Why we do dumb things at work and how to help others forgive us.

I have been a mid-level manager for eleven years. For several of those years I couldn’t seem to reconcile why I could trust a colleague to watch my kids if the need arose, but hated to do business with them. For so long, the term trust only meant how honest someone was with me. Their personal integrity mattered. But in spite of honesty and how genuinely nice someone was I sometimes found that I couldn’t rely on them to get things done at work.

Like all inquisitive managers, I went to the business self-help shelf and found several resources and soon-to-be mentors to help me reconcile my apparent conundrum (knowing someone to have great integrity, but not wanting to do business with them anyway.)

“Never attribute to malice that which is adequately explained by stupidity.”

Before extensive reading, I wondered if I was mistaken in my ability to discern integrity in others. “Surely they would have met that deadline if they were integrous!” “Surely they would have implemented this strategy if their motives were pure!” However, as I began looking at such books as The Speed of Trust by Stephen M. R. Covey, Getting Things Done by David Allen, The Road to Character by David Brooks and others, I began to realize that trust is built on more than honesty and pure intent (character), but that it is also built on skill set and an ability to deliver results (competence). So much of what happens, or doesn’t happen in the workforce is a result of a lack of competence rather than character. Put another way, never attribute to malice that which is adequately explained by stupidity.

Wow! What a revelation. People generally and innately want to do a good job at work, but often don’t know how to do a good job or are placed in positions or on projects where they are set up to fail. Gallup’s Q12 survey of millions of workers shows that so much of what happens or doesn’t happen at work can be influenced. Looking internally, I could see cracks in my own ability to instill trust with others. Yep, I recently missed that deadline. Oops, I forgot about that committee assignment. Darn, I didn’t realize was supposed to do that. Was our family photo shoot at 5pm? Sorry Dear.

“We judge ourselves based on our intentions; others judge us by our behaviors.”

There were several experiences in my professional, and quite frankly, personal life that was affecting my own credibility. I was an honest person and my intentions were generally good. But I began to learn that we judge ourselves based on our intentions; others judge us by our behaviors. So, what I thought were integrity issues in others I realized were just stupidity issues in myself. And if I was simply stupid, maybe others were simply stupid too.

So how do you fix stupidity? Well as a mid-level manager, I realized that I needed to start giving people the benefit of the doubt. I began to see workplace performance issues as an inability to deliver results or that perhaps colleagues might actually be in the wrong jobs based on their current or concrete skill set. Once I started realizing most people want to be honest and have pure motives (character) we could work with their missing skill set and lack of delivery (competence). This doesn’t excuse unethical behavior on the part of people. Discipline and legal consequences need to be enforced for those who choose to breach trust by their unethical behavior or ulterior motives, but bad apples aside, I think in most cases where we don’t trust people we can view them through the competence lens rather than the character one. Once we can get to that understanding, then we can really improve our workplace and personal relationships.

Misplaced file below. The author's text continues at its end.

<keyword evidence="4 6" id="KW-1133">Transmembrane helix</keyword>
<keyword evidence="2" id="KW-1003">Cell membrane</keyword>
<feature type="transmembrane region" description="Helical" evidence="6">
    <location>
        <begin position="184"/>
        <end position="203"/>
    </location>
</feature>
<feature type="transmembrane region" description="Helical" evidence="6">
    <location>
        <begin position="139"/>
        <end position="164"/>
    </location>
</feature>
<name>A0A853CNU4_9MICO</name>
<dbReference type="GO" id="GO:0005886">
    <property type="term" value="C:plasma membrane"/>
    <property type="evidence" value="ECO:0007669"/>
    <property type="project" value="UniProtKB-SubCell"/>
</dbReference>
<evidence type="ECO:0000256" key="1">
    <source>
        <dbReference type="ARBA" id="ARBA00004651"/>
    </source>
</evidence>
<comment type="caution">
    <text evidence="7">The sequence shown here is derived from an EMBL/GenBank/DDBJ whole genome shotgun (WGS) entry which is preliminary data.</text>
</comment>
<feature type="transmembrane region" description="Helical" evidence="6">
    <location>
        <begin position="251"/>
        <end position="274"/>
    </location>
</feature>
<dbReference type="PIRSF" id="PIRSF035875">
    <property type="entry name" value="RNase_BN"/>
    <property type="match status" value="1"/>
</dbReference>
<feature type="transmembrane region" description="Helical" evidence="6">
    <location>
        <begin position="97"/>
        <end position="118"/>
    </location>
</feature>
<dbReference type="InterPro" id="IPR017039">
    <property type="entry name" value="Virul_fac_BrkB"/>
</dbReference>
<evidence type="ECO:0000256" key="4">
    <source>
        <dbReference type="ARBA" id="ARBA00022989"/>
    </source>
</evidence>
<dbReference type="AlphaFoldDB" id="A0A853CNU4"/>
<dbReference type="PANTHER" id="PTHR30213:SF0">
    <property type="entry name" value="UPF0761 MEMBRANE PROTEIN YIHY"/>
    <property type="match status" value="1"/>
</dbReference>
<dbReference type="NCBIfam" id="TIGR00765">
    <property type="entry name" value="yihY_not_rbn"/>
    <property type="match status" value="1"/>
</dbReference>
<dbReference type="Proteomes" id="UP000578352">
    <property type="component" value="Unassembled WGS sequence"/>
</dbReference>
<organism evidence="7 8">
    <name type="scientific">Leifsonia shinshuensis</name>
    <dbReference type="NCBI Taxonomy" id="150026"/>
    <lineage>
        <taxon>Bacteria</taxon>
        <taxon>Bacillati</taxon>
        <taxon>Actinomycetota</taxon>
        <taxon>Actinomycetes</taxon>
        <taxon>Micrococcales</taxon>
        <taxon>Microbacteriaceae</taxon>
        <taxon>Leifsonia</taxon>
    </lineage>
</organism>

Published by Jerrod Guddat

I love learning, collaboration, and improving workplace performance. You can usually find me reading a book or opposing points of view on the internet. I typically assume my ideas are flawed until proven otherwise. :-)

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2 Comments

  1. Wow, this is really a great concept to make known in the workplace. I sat next to a guy that I liked generally–and who seemed like a good person–but avoided working on any project with him like the plague. I knew he had competency issues, but this article underscores the problem even more. I hope this can start to become part of our general workplace understanding so that we can stop blaming people’s character and start looking at the real issues involved.

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    1. I couldn’t agree more. We need to make sure we understand that trust is twofold… character and competence and we should also probably give most people the benefit of the doubt that a lack of performance stems most often from a lack of competence. 🙂

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